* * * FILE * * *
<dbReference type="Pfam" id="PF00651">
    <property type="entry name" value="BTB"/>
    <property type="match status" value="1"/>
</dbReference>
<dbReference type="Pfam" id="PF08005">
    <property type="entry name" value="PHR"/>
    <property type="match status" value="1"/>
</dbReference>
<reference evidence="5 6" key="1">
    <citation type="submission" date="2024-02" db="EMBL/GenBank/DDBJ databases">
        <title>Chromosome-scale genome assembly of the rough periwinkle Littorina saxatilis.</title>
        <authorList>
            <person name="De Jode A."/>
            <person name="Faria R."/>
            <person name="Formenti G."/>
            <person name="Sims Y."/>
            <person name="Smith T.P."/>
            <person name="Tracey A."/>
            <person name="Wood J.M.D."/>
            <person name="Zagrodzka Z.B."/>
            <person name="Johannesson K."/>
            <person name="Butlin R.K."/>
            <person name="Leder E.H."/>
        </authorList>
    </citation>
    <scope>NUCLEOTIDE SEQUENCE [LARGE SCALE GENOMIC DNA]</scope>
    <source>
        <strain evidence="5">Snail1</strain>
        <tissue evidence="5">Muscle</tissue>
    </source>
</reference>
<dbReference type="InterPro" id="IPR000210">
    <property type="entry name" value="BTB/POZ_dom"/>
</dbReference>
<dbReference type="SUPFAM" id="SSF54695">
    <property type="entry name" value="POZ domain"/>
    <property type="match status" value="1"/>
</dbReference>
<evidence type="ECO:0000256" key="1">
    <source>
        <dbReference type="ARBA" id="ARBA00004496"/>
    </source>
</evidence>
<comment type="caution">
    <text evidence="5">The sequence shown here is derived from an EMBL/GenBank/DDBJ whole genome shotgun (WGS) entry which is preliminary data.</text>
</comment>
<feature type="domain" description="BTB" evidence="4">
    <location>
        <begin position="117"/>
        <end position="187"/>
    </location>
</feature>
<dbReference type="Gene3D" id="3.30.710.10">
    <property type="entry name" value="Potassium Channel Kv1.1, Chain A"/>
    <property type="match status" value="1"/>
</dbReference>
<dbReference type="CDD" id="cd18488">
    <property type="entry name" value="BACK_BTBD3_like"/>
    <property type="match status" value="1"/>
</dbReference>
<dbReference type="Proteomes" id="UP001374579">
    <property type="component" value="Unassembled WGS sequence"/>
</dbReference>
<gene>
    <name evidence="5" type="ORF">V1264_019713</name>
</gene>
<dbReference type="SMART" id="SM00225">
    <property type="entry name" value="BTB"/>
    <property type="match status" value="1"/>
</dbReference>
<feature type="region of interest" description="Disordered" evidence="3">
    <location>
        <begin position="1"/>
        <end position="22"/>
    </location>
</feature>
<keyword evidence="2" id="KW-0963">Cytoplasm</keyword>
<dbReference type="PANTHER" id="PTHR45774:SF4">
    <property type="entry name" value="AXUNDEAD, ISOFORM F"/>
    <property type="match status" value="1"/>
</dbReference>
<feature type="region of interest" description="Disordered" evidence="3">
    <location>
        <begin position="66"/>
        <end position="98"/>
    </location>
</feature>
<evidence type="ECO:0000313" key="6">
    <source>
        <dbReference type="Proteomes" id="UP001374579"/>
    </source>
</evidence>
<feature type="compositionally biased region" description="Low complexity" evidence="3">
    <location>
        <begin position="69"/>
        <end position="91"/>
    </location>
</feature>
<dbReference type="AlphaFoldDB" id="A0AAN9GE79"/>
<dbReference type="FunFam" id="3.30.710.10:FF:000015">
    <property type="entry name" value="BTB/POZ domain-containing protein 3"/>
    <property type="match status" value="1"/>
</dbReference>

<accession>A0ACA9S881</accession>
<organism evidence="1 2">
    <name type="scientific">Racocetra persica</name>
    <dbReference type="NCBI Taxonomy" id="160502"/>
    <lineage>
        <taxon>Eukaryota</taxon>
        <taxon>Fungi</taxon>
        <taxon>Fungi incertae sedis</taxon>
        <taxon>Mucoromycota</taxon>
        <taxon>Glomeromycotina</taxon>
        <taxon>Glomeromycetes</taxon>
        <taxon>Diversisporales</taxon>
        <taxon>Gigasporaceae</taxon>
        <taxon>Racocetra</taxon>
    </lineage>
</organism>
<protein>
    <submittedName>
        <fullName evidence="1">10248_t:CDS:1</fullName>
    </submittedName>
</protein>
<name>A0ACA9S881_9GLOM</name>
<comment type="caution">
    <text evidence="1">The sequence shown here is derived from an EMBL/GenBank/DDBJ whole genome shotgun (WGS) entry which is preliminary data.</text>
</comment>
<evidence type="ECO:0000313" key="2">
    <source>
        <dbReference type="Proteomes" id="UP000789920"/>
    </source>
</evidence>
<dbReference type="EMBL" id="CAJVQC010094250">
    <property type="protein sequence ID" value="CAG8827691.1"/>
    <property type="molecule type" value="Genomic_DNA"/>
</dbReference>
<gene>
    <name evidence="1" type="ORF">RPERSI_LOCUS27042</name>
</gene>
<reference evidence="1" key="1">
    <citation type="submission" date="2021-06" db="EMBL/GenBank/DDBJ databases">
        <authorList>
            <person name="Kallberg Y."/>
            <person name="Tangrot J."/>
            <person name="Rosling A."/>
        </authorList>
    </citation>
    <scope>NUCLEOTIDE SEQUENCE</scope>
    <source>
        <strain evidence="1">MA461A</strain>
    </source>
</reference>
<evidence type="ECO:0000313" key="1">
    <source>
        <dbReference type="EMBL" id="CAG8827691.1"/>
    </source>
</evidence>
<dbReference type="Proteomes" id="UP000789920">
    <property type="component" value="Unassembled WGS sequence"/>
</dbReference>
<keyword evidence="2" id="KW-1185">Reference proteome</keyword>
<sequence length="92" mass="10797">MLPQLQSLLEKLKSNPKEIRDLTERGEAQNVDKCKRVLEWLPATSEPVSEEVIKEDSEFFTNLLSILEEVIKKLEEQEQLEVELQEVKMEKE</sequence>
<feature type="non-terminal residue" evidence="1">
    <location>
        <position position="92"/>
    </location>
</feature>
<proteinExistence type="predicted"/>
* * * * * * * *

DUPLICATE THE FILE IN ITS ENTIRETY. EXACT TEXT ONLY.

<dbReference type="Pfam" id="PF00651">
    <property type="entry name" value="BTB"/>
    <property type="match status" value="1"/>
</dbReference>
<dbReference type="Pfam" id="PF08005">
    <property type="entry name" value="PHR"/>
    <property type="match status" value="1"/>
</dbReference>
<reference evidence="5 6" key="1">
    <citation type="submission" date="2024-02" db="EMBL/GenBank/DDBJ databases">
        <title>Chromosome-scale genome assembly of the rough periwinkle Littorina saxatilis.</title>
        <authorList>
            <person name="De Jode A."/>
            <person name="Faria R."/>
            <person name="Formenti G."/>
            <person name="Sims Y."/>
            <person name="Smith T.P."/>
            <person name="Tracey A."/>
            <person name="Wood J.M.D."/>
            <person name="Zagrodzka Z.B."/>
            <person name="Johannesson K."/>
            <person name="Butlin R.K."/>
            <person name="Leder E.H."/>
        </authorList>
    </citation>
    <scope>NUCLEOTIDE SEQUENCE [LARGE SCALE GENOMIC DNA]</scope>
    <source>
        <strain evidence="5">Snail1</strain>
        <tissue evidence="5">Muscle</tissue>
    </source>
</reference>
<dbReference type="InterPro" id="IPR000210">
    <property type="entry name" value="BTB/POZ_dom"/>
</dbReference>
<dbReference type="SUPFAM" id="SSF54695">
    <property type="entry name" value="POZ domain"/>
    <property type="match status" value="1"/>
</dbReference>
<evidence type="ECO:0000256" key="1">
    <source>
        <dbReference type="ARBA" id="ARBA00004496"/>
    </source>
</evidence>
<comment type="caution">
    <text evidence="5">The sequence shown here is derived from an EMBL/GenBank/DDBJ whole genome shotgun (WGS) entry which is preliminary data.</text>
</comment>
<feature type="domain" description="BTB" evidence="4">
    <location>
        <begin position="117"/>
        <end position="187"/>
    </location>
</feature>
<dbReference type="Gene3D" id="3.30.710.10">
    <property type="entry name" value="Potassium Channel Kv1.1, Chain A"/>
    <property type="match status" value="1"/>
</dbReference>
<dbReference type="CDD" id="cd18488">
    <property type="entry name" value="BACK_BTBD3_like"/>
    <property type="match status" value="1"/>
</dbReference>
<dbReference type="Proteomes" id="UP001374579">
    <property type="component" value="Unassembled WGS sequence"/>
</dbReference>
<gene>
    <name evidence="5" type="ORF">V1264_019713</name>
</gene>
<dbReference type="SMART" id="SM00225">
    <property type="entry name" value="BTB"/>
    <property type="match status" value="1"/>
</dbReference>
<feature type="region of interest" description="Disordered" evidence="3">
    <location>
        <begin position="1"/>
        <end position="22"/>
    </location>
</feature>
<keyword evidence="2" id="KW-0963">Cytoplasm</keyword>
<dbReference type="PANTHER" id="PTHR45774:SF4">
    <property type="entry name" value="AXUNDEAD, ISOFORM F"/>
    <property type="match status" value="1"/>
</dbReference>
<feature type="region of interest" description="Disordered" evidence="3">
    <location>
        <begin position="66"/>
        <end position="98"/>
    </location>
</feature>
<evidence type="ECO:0000313" key="6">
    <source>
        <dbReference type="Proteomes" id="UP001374579"/>
    </source>
</evidence>
<feature type="compositionally biased region" description="Low complexity" evidence="3">
    <location>
        <begin position="69"/>
        <end position="91"/>
    </location>
</feature>
<dbReference type="AlphaFoldDB" id="A0AAN9GE79"/>
<dbReference type="FunFam" id="3.30.710.10:FF:000015">
    <property type="entry name" value="BTB/POZ domain-containing protein 3"/>
    <property type="match status" value="1"/>
</dbReference>

<accession>A0ACA9S881</accession>
<organism evidence="1 2">
    <name type="scientific">Racocetra persica</name>
    <dbReference type="NCBI Taxonomy" id="160502"/>
    <lineage>
        <taxon>Eukaryota</taxon>
        <taxon>Fungi</taxon>
        <taxon>Fungi incertae sedis</taxon>
        <taxon>Mucoromycota</taxon>
        <taxon>Glomeromycotina</taxon>
        <taxon>Glomeromycetes</taxon>
        <taxon>Diversisporales</taxon>
        <taxon>Gigasporaceae</taxon>
        <taxon>Racocetra</taxon>
    </lineage>
</organism>
<protein>
    <submittedName>
        <fullName evidence="1">10248_t:CDS:1</fullName>
    </submittedName>
</protein>
<name>A0ACA9S881_9GLOM</name>
<comment type="caution">
    <text evidence="1">The sequence shown here is derived from an EMBL/GenBank/DDBJ whole genome shotgun (WGS) entry which is preliminary data.</text>
</comment>
<evidence type="ECO:0000313" key="2">
    <source>
        <dbReference type="Proteomes" id="UP000789920"/>
    </source>
</evidence>
<dbReference type="EMBL" id="CAJVQC010094250">
    <property type="protein sequence ID" value="CAG8827691.1"/>
    <property type="molecule type" value="Genomic_DNA"/>
</dbReference>
<gene>
    <name evidence="1" type="ORF">RPERSI_LOCUS27042</name>
</gene>
<reference evidence="1" key="1">
    <citation type="submission" date="2021-06" db="EMBL/GenBank/DDBJ databases">
        <authorList>
            <person name="Kallberg Y."/>
            <person name="Tangrot J."/>
            <person name="Rosling A."/>
        </authorList>
    </citation>
    <scope>NUCLEOTIDE SEQUENCE</scope>
    <source>
        <strain evidence="1">MA461A</strain>
    </source>
</reference>
<evidence type="ECO:0000313" key="1">
    <source>
        <dbReference type="EMBL" id="CAG8827691.1"/>
    </source>
</evidence>
<dbReference type="Proteomes" id="UP000789920">
    <property type="component" value="Unassembled WGS sequence"/>
</dbReference>
<keyword evidence="2" id="KW-1185">Reference proteome</keyword>
<sequence length="92" mass="10797">MLPQLQSLLEKLKSNPKEIRDLTERGEAQNVDKCKRVLEWLPATSEPVSEEVIKEDSEFFTNLLSILEEVIKKLEEQEQLEVELQEVKMEKE</sequence>
<feature type="non-terminal residue" evidence="1">
    <location>
        <position position="92"/>
    </location>
</feature>
<proteinExistence type="predicted"/>